Academic journal article
By Plasterer, Robyn
Refuge , Vol. 27, No. 1
University of British Columbia--Political activity
International Organization for Migration--Political aspects
International Organization for Migration--Political activity
Social Services--Case Studies
Social Services--Political Aspects
Child Health--Political Aspects
Child Health--Case Studies
Labor Market--Political Aspects
Labor Market--Case Studies
Foreign Students--Political Activity
Foreign Students--Case Studies
Foreign Students--Political Aspects
Immigration Law--Case Studies
Immigration Law--Political Aspects
Job Hunting--Political Aspects
Job Hunting--Case Studies
Community Development--Case Studies
Community Development--Political Aspects
Emigration and Immigration--Case Studies
Emigration and Immigration--Political Aspects
Forced Migration--Case Studies
Forced Migration--Political Aspects
This paper examines the geographies of resettlement and integration with respect to the Student Refugee Program (SRP) of the World University Service of Canada (WUSC). As Canada's only program to link resettlement with post-secondary education, the SRP makes manifest intriguing geographies that intersect international, national, and local scales. This study carried out the first qualitative research of the WUSC SRP at the University of British Columbia (UBC). It draws from good settlement practices, refugees' existing skill sets, and refugees' perspectives to examine how refugee students' human capital can best contribute to Canadian integration.
Cet article examine les geographies de la reinstallation et de l'integration a l'egard du Programme d'etudiants refugies (PER) de l'Entraide universitaire mondiale du Canada (EUMC). Seul programme au Canada liant la reinstallation et l'education postsecondaire, le PeR rend manifeste des geographies interessantes qui croisent des echelles internationales, nationales et locales. Cette etude propose la premiere analyse qualitative du PeR de l'EUMC a l'universite de la Colombie-Britannique (UBC). Elle est guidee par de bonnes pratiques d'etablissement, les competences existantes des refugies et les perspectives de ceux-ci afin d'examiner comment le capital humain des refugies peut mieux contribuer a l'integration.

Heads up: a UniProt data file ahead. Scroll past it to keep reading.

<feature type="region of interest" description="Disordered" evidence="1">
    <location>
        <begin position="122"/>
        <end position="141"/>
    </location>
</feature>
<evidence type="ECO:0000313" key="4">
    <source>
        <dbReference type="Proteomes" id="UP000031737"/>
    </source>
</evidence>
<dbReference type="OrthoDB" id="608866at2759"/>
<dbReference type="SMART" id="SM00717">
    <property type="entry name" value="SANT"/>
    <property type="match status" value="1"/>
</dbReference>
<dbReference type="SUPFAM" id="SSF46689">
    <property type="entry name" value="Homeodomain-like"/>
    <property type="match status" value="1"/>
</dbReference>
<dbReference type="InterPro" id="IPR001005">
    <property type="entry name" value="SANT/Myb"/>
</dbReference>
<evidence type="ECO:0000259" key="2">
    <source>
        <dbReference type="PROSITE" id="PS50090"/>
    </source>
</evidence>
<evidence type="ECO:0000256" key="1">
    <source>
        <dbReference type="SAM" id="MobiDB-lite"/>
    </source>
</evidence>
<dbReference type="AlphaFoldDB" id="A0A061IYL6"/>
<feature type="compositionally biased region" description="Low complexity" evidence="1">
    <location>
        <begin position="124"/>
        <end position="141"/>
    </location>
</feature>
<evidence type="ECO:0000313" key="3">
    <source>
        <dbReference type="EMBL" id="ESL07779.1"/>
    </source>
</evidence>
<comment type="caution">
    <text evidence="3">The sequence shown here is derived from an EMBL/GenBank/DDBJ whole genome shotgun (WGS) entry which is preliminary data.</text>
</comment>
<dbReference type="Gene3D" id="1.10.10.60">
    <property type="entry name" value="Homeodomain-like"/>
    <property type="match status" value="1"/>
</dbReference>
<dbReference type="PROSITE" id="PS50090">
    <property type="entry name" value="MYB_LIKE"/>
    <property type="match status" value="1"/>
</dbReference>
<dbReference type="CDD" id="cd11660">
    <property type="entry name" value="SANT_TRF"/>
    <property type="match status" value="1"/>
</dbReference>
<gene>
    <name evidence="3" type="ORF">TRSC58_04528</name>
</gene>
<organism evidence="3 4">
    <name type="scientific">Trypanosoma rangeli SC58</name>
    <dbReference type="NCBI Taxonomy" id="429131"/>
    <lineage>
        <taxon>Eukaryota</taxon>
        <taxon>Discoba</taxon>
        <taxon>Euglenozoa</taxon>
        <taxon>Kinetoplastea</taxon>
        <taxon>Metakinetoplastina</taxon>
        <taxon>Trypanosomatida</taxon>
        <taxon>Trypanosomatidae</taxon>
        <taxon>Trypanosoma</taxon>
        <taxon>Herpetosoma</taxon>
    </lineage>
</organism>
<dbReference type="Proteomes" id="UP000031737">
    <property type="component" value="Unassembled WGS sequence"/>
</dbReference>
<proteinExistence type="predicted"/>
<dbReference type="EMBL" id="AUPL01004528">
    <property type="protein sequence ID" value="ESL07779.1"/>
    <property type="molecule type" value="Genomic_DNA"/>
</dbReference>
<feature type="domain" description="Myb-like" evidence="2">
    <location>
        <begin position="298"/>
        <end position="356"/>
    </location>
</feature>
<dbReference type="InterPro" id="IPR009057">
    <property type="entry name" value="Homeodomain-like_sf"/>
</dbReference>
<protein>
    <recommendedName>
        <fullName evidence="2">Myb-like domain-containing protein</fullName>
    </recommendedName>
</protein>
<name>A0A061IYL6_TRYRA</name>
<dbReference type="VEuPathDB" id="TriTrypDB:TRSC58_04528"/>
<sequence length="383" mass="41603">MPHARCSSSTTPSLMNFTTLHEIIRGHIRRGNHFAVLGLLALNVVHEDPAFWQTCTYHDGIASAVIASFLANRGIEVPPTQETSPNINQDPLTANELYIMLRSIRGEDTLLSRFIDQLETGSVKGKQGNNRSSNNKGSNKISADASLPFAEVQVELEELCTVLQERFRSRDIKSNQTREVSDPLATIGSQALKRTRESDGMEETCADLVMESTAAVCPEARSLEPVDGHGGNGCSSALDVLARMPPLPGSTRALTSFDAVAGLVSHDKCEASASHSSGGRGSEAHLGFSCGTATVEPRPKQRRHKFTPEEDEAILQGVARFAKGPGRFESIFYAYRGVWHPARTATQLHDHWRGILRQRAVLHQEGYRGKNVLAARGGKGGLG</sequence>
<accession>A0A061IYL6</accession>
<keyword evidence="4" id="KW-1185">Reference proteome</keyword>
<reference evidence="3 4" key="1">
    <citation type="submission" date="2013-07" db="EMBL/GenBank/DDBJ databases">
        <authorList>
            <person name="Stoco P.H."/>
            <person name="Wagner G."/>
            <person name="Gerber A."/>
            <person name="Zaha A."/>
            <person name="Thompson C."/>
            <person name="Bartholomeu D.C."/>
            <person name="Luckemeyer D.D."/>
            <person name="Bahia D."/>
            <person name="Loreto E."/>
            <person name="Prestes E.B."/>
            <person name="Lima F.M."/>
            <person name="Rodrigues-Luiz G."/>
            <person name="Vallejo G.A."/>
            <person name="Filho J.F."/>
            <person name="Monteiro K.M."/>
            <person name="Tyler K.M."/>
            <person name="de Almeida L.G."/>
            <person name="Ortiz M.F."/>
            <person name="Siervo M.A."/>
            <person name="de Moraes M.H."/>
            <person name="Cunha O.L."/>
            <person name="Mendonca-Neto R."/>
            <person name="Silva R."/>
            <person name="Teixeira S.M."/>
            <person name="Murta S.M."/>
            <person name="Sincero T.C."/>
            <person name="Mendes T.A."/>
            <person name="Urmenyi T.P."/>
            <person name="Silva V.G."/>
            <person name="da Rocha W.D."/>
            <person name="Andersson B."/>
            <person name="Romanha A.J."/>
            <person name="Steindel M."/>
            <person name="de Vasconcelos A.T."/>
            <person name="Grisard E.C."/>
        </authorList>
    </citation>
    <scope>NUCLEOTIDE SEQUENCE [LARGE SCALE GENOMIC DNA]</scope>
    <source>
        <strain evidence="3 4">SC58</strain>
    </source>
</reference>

The United Nations High Commissioner for Refugees (UNHCR) estimates that over 805,000 refugees will be in need of resettlement over the next three to five years. (1) With 80 per cent of the world's refugees living in countries where local integration is not possible, and voluntary repatriation at its lowest level in twenty years, resettlement to a third country remains the only viable solution for hundreds of thousands of refugees worldwide. (2) Canada is often regarded as an international leader with respect to its refugee resettlement programs and policies (3) and collectively, Canada, the United States, and Australia accept over 90 per cent of refugees resettled each year. (4)
One program in particular has shed light on the immense value of resettlement, hot only as means for Canada to contribute to reducing global refugee crises, but also as means to enhance civic engagement and community-building within its national borders. The Student Refugee Program of the World University Service of Canada (WUSC) is the only program of its kind to link resettlement with post-secondary education. In doing so, it sheds light on the value of refugees as a source of human capital and has made it its mission to nurture this capital by providing refugees with access to higher education in Canada. Through its unique resettlement process, the SRP encompasses myriad geographies that intersect international, national, and local scales.
In examining the program and its history at the University of British Columbia (UBC), which is located in Vancouver in the Canadian province of British Columbia, I will consider how to build an integrative society by drawing from good settlement practices, refugees' existing skill sets and refugee perspectives. My research is framed with the following objectives:
1. to ascertain what recommendations sponsored refugee students have in terms of what should be included or considered in the design and implementation of integration services at the University of British Columbia; and
2. to determine what can be learned from the good practices that are already in place in the operations of immigrant and refugee serving organizations in Vancouver.
The need to examine refugee integration is a pressing issue in both academia and policy making. Citizenship and Immigration Canada (CIC) has called for further research to "accurately assess the resettlement and integration success for Government-Assisted Refugees (GARs) and Privately Sponsored Refugees (PSRs)" (5) and refugee experts have claimed there is a dearth of "studies on refugee integration" and a lack of refugee perspectives in academic research. …